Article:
American Curl Kittens
American Curl History
The American Curl is a popular breed of cat that has been around since the early 80's. Unlike many other breeds whose history is still debated, the story behind the recognition of this cat is both clear and unique. It is said that during the summer of 1981 a lady named Grace Ruga found two stray cats near her home in California. One was male and one was female but unfortunately the male ran away and never returned. Being a cat lover herself, Grace kept the female and fell in love with her distinctive curled ears. The female who Grace named Shulamith later gave birth to a litter of which two had the same lovable ears. A breeder called Nancy Kiester homed the two 'curled eared kittens' of Shulamith and also fell in love with their unique appearance. It was Nancy who realised that the kittens could in fact be a new breed and she took them to a show during 1983 to find out. Everyone at the show was intrigued by their unusual ears and the American Curl breed was named.
By 1986 both the Cat Fanciers' Federation (CFF) and The International Cat Association (TICA) gave full recognition to the American Curl as a breed, all well known associations now accept the breed as having championship status including the CFA (Cat Fanciers' Association). Although popular, American Curls are still an uncommon breed compared to favourites such as Persians and Burmese, but they can be found in a number of countries such as North America, United Kingdom and Japan, amongst others.
American Curl Appearance
When American Curls are first born their ears look like those of any other kitten. It is within the first 7 days of their lives that their ears begin to fold over but it often isn't until they are up to 4 months old that you can tell properly how curled theirs ears will be. For this reason, Curls are not sold until the age of 4 � months, so owners and potential buyers know exactly how the ears will look. This is important for cats that are going to be shown because they will be disqualified if ears curl too much, touching the back of the neck.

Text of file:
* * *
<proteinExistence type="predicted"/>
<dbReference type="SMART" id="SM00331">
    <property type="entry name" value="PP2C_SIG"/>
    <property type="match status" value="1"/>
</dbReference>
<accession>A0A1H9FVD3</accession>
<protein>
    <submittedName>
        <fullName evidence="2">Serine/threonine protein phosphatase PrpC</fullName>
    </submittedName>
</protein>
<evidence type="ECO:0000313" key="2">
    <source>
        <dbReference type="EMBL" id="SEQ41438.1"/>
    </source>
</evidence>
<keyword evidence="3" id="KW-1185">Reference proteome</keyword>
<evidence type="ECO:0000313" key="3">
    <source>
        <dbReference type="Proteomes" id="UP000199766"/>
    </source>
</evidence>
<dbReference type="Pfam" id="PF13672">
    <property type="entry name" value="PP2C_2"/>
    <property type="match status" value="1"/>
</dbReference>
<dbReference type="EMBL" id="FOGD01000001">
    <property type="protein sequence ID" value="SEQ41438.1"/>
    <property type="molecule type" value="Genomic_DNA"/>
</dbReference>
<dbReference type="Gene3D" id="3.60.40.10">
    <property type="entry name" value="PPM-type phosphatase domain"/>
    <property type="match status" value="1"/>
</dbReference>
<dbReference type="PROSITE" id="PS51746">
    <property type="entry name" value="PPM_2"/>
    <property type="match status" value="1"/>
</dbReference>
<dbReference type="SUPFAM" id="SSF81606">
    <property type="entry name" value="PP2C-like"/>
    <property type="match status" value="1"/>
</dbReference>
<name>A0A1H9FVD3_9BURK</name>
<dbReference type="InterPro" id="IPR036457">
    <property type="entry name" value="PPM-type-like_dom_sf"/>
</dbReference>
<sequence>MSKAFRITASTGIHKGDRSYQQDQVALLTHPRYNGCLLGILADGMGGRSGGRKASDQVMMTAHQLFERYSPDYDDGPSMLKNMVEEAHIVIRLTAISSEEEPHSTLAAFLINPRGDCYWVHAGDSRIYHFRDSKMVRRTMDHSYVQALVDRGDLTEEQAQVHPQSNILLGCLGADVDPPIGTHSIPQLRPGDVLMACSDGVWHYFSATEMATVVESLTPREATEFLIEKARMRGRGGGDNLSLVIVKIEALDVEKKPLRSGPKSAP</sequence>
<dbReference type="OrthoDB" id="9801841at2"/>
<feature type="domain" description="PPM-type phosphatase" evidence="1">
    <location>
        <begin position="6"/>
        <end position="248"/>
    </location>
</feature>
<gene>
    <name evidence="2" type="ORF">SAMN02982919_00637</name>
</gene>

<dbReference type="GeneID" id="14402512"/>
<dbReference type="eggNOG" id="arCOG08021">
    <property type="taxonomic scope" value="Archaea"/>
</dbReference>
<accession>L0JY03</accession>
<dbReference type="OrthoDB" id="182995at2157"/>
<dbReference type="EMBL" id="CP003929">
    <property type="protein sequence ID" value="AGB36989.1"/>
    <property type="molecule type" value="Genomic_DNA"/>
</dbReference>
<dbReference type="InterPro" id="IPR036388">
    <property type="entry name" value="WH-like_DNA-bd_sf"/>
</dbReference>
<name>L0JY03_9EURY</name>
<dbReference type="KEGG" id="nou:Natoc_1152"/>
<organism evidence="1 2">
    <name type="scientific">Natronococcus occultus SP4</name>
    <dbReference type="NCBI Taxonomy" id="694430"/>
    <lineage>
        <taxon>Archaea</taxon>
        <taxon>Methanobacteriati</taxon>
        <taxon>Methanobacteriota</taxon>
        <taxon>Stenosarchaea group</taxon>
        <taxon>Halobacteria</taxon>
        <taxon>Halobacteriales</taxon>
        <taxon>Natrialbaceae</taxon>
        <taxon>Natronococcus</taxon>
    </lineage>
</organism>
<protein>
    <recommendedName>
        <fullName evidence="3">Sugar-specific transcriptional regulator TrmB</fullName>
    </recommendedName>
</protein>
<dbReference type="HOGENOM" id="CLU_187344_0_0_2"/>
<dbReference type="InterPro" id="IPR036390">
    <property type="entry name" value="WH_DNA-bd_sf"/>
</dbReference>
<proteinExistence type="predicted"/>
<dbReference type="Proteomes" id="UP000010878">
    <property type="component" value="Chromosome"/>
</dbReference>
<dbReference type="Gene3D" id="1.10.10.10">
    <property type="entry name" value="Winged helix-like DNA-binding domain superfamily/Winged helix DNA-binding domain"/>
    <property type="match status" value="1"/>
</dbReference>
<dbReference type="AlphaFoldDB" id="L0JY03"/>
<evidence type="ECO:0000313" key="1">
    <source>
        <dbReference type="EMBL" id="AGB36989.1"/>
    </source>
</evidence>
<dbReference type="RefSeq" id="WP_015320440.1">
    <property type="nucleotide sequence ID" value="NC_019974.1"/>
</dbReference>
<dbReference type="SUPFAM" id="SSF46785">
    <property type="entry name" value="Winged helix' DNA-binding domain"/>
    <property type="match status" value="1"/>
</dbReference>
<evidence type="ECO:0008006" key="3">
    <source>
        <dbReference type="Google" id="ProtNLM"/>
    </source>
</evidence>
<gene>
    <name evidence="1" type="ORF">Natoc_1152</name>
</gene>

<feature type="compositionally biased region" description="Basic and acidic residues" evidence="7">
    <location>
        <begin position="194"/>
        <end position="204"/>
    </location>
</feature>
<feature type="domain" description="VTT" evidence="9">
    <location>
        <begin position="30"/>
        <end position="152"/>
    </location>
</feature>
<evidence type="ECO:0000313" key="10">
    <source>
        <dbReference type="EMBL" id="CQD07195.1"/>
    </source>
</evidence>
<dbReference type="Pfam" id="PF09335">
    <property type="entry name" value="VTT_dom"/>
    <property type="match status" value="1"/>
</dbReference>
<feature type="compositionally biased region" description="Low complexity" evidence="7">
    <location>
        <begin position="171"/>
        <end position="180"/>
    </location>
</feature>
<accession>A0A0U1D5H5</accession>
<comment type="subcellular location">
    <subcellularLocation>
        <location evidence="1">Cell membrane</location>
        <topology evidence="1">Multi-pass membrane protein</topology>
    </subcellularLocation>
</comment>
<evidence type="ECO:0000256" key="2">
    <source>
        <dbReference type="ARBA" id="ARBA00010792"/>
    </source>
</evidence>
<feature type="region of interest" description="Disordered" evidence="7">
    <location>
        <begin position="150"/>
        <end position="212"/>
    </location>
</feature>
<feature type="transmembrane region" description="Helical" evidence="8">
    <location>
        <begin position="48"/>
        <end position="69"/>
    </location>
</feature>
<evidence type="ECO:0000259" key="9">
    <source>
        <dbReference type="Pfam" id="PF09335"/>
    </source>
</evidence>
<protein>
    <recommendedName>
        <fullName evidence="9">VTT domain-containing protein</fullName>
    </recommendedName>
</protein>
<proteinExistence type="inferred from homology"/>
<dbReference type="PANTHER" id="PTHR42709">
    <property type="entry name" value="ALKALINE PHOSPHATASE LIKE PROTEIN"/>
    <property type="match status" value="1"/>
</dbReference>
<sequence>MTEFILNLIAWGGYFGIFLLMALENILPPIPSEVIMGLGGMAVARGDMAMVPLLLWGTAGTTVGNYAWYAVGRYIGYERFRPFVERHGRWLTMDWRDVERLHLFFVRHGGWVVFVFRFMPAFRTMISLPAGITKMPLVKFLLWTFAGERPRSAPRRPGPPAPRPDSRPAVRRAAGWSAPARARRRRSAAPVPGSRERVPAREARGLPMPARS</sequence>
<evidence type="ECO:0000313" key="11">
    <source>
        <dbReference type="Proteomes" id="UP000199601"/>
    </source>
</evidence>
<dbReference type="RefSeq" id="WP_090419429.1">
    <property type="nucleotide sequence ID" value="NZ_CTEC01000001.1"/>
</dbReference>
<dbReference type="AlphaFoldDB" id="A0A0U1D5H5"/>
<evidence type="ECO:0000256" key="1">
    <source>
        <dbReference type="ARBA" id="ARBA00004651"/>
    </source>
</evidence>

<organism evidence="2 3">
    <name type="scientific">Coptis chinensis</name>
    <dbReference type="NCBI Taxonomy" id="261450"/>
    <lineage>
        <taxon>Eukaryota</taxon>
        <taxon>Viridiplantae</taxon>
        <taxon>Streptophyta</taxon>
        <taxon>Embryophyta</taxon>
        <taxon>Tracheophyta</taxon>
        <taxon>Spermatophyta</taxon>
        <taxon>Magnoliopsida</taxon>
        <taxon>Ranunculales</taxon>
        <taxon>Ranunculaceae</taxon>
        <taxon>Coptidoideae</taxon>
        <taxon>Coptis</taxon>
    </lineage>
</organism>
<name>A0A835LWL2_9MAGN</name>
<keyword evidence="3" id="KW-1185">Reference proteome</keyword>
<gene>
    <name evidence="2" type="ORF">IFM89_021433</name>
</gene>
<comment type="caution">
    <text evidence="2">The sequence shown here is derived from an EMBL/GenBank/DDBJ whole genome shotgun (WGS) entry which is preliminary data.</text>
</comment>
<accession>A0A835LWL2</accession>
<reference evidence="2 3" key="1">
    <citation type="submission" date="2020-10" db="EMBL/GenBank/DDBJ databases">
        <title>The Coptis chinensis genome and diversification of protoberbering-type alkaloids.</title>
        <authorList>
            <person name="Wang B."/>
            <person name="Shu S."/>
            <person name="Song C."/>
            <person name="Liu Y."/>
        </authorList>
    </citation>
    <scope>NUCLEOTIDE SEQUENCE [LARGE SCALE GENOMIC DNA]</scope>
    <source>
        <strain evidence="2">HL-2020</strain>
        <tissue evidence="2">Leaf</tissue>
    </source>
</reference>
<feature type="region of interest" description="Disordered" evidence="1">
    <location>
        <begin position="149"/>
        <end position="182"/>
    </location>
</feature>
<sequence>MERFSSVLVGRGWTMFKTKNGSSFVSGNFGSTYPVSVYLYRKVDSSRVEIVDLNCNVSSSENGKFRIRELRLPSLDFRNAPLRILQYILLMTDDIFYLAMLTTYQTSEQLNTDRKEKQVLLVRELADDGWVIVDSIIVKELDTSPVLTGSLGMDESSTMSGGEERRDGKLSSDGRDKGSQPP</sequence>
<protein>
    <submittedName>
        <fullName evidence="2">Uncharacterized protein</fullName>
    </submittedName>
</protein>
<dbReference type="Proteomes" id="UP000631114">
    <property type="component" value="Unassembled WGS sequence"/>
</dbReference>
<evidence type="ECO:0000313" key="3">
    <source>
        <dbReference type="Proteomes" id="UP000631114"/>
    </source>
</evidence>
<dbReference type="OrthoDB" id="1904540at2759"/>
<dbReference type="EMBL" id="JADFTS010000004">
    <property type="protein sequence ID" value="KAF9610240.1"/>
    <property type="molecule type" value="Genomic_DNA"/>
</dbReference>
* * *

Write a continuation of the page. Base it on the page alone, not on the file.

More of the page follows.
For showing purposes, ears must have between a 90 and 180 degree curl and should have rounded tips. Their eyes come in a variety of shades and colours but unlike many other breeds, the colour of a Curls' eyes is not affected by the colour of their coat. Curls' can be either longhaired or shorthaired; if longhaired they do require a reasonable amount of grooming to prevent knots and matting.
It is thought that the gene that curls the ears must be dominant because it is almost always inherited by the offspring. If two American Curls' are mated, all kittens will inherit the ear style and if a Curl is mated with a domestic, 50% inherit the gene. The other 50% are still known as Curls but they are 'Straight Eared Curls'; these are also much sought after pets. Many American Curls do not reach full maturity until the age of 2 or 3 years.
American Curl Character and Temperament
American Curls are curious and playful, always wanting to be involved in what you're doing, without pestering you. They love humans and are particularly gentle around children and other household pets. Curls' are known for rubbing their faces against yours, nibbling your cheeks softly to show their affection towards you. They are an extremely affectionate breed and like to know people are around. They are also a very playful breed, even during adulthood they are more like kittens, always ready for a game! It is common for them to learn skills such as fetch as well.
Some of the American Curls' important characteristics are shown below: